Presentation on theme: "Sumi Mehta and Vu Xuan Dan (on behalf of all APPH collaborators)"— Presentation transcript:
1Sumi Mehta and Vu Xuan Dan (on behalf of all APPH collaborators) Air Pollution, Poverty, and Health (APPH*) in Ho Chi Minh City: Assessing Inequalities in Exposure and Health EffectsSumi Mehta and Vu Xuan Dan(on behalf of all APPH collaborators)*TA 4714-VIE, funded by ADB, Health Effects Institute (HEI), and Government of Vietnam
2Why the poor may suffer more health effects from air pollution (global perspective) The poor may suffer higher exposures to air pollutionRoadside exposures (occupational, commuting, residential)Small and medium scale enterprises / Cottage industriesUse of solid fuels for cookingThe poor may be more susceptible to air pollutionPoorer nutrition / immunosuppressionHigher incidence of ‘diseases of poverty’Lack of timely or comprehensive access to health care
3Limited evidence from the West, but clear need to explore in Asia Extrapolation of developed-country research to other populations is challenging, often inadequateDifferent pollution sources and mixesDifferent competing risk factorsPopulation characteristics addressed / overlookedHealth effects addressed / overlookedEpidemiologic evidence base often only at low end of the exposure-response curveHEI reanalysis of US Cohort studies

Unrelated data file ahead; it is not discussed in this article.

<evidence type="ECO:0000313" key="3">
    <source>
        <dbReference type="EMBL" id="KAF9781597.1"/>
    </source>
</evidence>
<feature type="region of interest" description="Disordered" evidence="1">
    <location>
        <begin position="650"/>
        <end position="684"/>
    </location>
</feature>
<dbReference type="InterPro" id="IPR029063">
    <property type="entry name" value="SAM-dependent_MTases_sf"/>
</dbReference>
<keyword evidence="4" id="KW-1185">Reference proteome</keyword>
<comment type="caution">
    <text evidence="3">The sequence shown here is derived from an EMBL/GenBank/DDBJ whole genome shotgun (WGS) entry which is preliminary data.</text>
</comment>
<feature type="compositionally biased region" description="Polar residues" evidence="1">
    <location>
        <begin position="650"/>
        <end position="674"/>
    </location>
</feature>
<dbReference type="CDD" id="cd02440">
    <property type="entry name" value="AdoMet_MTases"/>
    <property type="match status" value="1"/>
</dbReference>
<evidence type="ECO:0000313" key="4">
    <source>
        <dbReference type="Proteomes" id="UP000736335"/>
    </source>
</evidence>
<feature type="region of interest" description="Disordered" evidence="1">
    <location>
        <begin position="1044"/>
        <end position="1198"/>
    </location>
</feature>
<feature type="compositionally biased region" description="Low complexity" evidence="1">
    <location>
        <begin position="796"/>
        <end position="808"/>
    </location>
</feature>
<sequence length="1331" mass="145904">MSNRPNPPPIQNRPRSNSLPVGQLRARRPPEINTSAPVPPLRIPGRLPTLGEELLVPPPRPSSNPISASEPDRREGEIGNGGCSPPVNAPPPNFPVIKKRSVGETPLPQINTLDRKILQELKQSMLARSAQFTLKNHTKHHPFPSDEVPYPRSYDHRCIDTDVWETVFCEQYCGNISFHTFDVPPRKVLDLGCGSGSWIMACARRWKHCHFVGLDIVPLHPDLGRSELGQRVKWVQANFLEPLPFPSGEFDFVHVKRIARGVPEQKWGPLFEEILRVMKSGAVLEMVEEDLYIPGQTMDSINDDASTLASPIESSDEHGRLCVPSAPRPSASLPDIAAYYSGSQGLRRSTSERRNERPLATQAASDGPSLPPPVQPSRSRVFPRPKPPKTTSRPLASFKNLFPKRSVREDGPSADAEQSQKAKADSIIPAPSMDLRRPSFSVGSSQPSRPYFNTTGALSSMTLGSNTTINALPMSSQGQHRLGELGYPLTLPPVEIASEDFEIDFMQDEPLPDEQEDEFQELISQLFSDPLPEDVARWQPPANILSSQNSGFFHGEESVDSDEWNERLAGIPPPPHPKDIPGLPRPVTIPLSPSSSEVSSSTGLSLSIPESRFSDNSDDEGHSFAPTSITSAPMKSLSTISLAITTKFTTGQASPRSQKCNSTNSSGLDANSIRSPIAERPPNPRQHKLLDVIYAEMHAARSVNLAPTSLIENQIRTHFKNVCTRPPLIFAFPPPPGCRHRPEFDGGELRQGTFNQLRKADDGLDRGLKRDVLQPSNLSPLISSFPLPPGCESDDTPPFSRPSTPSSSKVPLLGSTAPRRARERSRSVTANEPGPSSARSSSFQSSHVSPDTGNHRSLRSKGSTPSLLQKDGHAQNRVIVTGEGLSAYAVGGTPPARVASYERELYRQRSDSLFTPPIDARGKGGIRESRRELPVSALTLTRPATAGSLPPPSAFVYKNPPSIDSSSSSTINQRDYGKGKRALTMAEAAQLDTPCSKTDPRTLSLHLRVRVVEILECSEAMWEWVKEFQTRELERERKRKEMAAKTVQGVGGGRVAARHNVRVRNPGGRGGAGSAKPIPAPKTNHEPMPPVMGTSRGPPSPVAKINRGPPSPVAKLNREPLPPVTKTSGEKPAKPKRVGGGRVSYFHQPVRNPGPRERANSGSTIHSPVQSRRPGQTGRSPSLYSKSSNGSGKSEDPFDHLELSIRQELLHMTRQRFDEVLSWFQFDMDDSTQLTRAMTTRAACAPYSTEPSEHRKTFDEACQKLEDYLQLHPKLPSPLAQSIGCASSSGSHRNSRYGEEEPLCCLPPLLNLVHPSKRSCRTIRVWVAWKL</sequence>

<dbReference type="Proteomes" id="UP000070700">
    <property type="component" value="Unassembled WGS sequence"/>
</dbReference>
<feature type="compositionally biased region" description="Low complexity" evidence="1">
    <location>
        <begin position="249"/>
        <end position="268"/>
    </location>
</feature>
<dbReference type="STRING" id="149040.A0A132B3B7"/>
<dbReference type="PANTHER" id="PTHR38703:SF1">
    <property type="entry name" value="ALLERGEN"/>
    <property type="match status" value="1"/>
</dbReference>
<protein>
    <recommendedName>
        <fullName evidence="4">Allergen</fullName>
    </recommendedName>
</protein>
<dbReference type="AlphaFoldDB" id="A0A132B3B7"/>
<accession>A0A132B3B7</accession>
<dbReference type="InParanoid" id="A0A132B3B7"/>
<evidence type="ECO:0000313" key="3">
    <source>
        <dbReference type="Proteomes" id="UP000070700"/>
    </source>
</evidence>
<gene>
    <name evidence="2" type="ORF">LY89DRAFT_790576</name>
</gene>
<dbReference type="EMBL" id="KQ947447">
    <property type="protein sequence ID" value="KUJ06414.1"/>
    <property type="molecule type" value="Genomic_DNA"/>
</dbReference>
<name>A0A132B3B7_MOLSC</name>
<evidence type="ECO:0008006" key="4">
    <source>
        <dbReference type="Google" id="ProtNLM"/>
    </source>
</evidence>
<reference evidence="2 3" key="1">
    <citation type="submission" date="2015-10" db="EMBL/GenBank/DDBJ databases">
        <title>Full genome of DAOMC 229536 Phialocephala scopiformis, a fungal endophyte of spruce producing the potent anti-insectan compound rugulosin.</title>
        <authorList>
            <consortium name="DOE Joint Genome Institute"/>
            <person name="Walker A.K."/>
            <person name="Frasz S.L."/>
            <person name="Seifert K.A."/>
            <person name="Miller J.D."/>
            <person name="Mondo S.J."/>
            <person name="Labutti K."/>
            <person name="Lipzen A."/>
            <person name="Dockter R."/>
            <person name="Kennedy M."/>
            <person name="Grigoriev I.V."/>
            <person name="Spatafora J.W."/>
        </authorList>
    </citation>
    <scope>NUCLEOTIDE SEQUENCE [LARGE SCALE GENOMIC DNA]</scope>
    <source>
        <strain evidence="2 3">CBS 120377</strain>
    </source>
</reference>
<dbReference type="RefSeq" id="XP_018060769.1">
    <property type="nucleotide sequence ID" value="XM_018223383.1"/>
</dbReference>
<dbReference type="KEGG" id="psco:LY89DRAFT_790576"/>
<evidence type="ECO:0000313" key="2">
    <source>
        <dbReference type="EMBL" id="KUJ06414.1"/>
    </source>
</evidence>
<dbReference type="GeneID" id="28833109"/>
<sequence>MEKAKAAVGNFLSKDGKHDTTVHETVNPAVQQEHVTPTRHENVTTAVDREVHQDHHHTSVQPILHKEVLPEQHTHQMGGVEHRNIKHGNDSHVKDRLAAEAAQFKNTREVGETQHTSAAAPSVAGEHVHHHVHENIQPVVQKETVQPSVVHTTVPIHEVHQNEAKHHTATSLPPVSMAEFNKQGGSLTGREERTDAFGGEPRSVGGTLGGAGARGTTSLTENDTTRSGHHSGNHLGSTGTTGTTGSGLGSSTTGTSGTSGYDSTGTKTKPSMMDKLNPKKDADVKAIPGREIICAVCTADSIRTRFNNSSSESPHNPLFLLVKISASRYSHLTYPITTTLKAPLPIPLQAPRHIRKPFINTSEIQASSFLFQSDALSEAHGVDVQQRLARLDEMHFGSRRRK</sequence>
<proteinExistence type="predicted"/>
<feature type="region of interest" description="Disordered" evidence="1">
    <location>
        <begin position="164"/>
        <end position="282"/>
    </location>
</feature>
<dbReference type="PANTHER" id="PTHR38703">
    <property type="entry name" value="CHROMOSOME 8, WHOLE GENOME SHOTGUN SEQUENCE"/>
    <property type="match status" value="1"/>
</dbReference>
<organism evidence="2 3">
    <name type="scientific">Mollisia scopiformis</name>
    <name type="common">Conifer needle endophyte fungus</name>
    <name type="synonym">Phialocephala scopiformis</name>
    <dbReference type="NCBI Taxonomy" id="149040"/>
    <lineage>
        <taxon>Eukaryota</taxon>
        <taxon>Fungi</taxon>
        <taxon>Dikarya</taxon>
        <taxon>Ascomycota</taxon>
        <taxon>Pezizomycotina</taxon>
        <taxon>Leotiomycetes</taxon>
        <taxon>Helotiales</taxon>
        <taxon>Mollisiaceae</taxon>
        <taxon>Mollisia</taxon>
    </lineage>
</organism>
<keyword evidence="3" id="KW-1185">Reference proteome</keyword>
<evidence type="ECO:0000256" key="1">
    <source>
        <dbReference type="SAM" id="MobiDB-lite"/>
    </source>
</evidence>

4Studying APPH: Why HCMC? High quality data on air, health, and SEPQualified and enthusiastic local collaboratorsDept of Public HealthHCMC Environmental Protection Agency (HEPA):Children’s HospitalsBureau of StatisticsA rapidly developing country in the midst of the environmental risk transitionSmith and Ezzati, 2005
5Ho Chi Minh City Over 9 million people Rapid growth: ~ 200,000 people / year from>50% pop in Vietnam < 25 years of age~3 million motorcycles, 500,000 carsConsistently high temperature (28.19°C,SD 1.41), humidity (73.7%, SD 7.48)
6Studying APPH in HCMC: Objectives Develop feasible approaches to studying air pollution, poverty, and healthMethods appropriate for HCMC contextMethods suitable for use in other cities - promote building an evidence base across Asian citiesDevelop infrastructure for future studies of the health effects of air pollution in HCMCTechnical capacity (epidemiologic methods, exposure assessment, analysis)Resources (data integration, equipment)
7Studies on the health effects of air pollution in Asia, 1980 – Sep 2007* *Public Health and Air Pollution in Asia – Science Access on the Net (PAPA-SAN)